Rainey embracing leadership role with WKU football team

Junior running back Bobby Rainey rushed for 939 yards on 144 carries in 2009, and he’s looking for more as WKU’s No. 1 back entering the 2010 season. “Just give me the ball,” Rainey said. “As long as I produce when I have the ball, just keep giving it to me until I stop producing.”

Zach Greenwell

Junior running back Bobby Rainey has never had to be “the guy” for WKU before.

Sure, he’s had the best numbers on a given night. But the brunt of the offensive burden has never been on his shoulders.

That all changes when Rainey and the Toppers step on the field Saturday at Nebraska, and it’s a challenge Rainey said he’s ready to tackle.

“Just give me the ball,” Rainey said. “As long as I produce when I have the ball, just keep giving it to me until I stop producing.”

Rainey gained 939 rushing yards last season, but he did it on just 144 carries while sharing time with backs Tyrell Hayden and Marell Booker.

With Hayden and Booker now graduated, WKU will put the spotlight firmly on Rainey.

“It doesn’t change anything for me,” Rainey said. “If I wasn’t starting, I was still doing the same thing as far as leading and playing my role. The only thing that changes is the title.

“As far as my work ethic and being a leader, that doesn’t change.”

Rainey’s role has been expanded in the new West Coast offense that Head Coach Willie Taggart brought with him.

The scheme relies on a strong rushing attack to open the passing game, so Taggart said he knows how important Rainey is to the Toppers’ success. That’s why he put a yellow jersey on Rainey for the duration of fall camp to protect him from being tackled.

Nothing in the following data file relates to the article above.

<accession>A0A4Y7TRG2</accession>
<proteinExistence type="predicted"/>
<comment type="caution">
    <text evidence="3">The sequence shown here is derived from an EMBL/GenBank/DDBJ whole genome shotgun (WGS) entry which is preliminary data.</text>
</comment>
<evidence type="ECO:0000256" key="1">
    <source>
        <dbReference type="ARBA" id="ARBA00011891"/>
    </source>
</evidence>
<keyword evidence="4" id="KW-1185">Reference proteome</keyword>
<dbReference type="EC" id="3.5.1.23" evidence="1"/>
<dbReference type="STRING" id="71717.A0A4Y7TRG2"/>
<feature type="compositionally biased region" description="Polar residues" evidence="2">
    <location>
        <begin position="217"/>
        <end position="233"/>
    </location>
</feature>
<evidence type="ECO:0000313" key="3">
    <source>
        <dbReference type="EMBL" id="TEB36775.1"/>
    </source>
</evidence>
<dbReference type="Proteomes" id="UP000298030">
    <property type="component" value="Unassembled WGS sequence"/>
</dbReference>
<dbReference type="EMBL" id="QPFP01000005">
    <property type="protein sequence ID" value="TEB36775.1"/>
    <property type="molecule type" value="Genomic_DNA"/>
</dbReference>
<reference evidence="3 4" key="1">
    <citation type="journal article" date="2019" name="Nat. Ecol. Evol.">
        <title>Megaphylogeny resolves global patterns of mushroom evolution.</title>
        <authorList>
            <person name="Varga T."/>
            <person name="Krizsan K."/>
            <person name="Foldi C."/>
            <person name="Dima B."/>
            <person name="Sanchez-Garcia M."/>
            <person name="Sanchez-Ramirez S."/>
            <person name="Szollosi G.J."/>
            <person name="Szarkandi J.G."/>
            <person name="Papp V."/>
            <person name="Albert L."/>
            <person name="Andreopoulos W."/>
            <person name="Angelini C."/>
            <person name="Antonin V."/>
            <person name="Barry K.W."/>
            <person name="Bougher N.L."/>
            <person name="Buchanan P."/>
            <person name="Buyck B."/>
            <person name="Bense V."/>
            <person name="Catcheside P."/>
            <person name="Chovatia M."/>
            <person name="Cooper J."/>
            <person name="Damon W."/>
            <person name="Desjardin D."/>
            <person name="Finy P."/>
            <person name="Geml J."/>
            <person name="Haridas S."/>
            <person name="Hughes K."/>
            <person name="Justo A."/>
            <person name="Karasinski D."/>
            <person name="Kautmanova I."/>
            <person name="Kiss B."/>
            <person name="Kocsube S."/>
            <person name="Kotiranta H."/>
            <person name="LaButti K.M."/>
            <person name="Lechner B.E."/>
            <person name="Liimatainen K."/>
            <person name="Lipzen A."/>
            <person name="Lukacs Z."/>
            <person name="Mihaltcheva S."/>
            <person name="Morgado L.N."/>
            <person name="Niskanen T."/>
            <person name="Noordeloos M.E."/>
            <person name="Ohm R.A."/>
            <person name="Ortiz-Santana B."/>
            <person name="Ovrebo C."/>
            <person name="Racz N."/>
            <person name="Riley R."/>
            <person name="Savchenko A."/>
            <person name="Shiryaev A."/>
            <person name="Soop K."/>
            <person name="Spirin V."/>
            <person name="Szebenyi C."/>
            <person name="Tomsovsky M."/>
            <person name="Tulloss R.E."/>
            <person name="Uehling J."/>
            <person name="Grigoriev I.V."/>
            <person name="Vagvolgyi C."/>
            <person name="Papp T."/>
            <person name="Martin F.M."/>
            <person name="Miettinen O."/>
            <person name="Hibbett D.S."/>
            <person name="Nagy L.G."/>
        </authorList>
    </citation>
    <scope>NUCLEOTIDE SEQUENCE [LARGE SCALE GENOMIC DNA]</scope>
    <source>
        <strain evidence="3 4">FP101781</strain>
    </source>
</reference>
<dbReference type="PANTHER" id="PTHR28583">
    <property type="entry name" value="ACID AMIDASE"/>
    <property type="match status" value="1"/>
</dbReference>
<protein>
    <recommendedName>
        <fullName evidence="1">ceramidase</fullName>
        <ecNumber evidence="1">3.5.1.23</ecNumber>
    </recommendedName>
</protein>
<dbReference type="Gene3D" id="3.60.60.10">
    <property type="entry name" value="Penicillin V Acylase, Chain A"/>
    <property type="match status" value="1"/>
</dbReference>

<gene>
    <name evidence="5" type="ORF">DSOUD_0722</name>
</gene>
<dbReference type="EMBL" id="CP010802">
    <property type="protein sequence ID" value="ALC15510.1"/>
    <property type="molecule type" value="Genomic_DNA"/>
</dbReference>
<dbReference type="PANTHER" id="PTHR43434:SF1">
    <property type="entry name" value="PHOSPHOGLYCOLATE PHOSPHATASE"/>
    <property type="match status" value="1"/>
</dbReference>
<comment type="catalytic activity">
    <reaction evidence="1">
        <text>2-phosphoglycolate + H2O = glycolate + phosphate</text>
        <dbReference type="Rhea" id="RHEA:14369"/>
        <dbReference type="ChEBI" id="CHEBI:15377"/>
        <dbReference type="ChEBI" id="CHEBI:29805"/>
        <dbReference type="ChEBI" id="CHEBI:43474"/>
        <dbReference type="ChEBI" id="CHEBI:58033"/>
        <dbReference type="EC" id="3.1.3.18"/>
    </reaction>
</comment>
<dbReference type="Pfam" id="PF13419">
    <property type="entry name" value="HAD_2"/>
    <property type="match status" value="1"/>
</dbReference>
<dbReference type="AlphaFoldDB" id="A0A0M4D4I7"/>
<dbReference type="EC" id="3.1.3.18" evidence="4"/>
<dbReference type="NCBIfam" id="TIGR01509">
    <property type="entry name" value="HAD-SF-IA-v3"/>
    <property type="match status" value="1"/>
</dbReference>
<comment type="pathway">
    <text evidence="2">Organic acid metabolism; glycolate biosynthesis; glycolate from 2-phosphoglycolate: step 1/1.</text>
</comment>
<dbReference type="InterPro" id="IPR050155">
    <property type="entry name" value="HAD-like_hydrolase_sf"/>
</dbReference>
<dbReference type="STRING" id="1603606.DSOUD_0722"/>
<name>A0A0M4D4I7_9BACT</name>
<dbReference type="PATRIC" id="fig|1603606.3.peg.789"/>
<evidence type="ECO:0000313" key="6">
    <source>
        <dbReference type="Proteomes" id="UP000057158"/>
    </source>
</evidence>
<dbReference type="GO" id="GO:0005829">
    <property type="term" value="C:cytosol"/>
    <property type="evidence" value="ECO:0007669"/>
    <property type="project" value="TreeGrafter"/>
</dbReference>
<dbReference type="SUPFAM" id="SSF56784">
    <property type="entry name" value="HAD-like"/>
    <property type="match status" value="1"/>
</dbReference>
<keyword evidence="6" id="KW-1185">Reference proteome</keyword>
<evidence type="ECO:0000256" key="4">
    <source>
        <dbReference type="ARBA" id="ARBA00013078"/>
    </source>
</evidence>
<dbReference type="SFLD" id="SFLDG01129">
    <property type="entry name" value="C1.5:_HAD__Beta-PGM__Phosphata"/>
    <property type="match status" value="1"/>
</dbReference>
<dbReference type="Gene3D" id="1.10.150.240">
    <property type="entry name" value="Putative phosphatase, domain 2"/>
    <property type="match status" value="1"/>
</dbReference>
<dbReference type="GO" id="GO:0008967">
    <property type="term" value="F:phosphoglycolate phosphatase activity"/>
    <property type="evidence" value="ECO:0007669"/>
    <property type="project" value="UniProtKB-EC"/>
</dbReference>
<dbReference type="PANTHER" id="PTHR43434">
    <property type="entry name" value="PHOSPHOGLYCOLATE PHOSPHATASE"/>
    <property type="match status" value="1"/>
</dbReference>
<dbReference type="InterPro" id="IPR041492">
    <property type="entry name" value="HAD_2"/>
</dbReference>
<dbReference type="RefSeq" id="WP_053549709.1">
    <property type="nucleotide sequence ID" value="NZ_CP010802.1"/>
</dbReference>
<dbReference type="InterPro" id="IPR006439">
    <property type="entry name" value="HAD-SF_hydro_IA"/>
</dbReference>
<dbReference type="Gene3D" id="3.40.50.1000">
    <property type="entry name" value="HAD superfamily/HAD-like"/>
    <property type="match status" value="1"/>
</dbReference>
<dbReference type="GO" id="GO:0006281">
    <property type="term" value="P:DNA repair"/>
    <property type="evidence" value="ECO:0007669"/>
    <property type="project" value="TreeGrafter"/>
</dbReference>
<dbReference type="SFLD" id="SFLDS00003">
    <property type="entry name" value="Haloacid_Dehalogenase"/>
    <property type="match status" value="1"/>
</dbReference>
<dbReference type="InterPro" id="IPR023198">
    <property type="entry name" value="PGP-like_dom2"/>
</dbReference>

But more importantly, Taggart said Rainey knows what a big part he can play.

“Bobby’s been on board since day one,” Taggart said. “He’s been that guy that said, ‘Coach, whatever you want me to do, I’ll do it.’ He’s fired up about our offense … He knows that he can be very valuable in our offense.”

The Toppers have said several times in their preparation for Nebraska that moving the ball on the Huskers starts with the run.

Nebraska’s highly touted defensive line will make that a difficult task, but sophomore tight end Jack Doyle said the offense has faith in Rainey and the rest of the running back corps.

“Personally, I think our running game is our best thing, so why would we change what we’re going to do?” Doyle said. “We’re going to do what we do, and it should work out for us.”

Rainey’s been on big stages before. He’s played in several of WKU’s “money games” in the past few years, including road trips to Virginia Tech, Alabama and Tennessee, among others.

But with eyes now solely on him, he said his time as part of a running back committee has prepared him for what lies ahead in Lincoln, Neb.

No matter how loud it gets in Memorial Stadium on Saturday, Rainey said it can never match WKU’s game at Virginia Tech — the most hostile environment he’s experienced.

“We should know going into the game that there’s going to be ups and downs, so we can’t get discouraged,” Rainey said. “The crowd doesn’t matter. Once you’re on the field, it’s you and the opponent. The crowd doesn’t bother me at all, and you’ve got to block that out.

“You can’t play the crowd — you play the opponent.”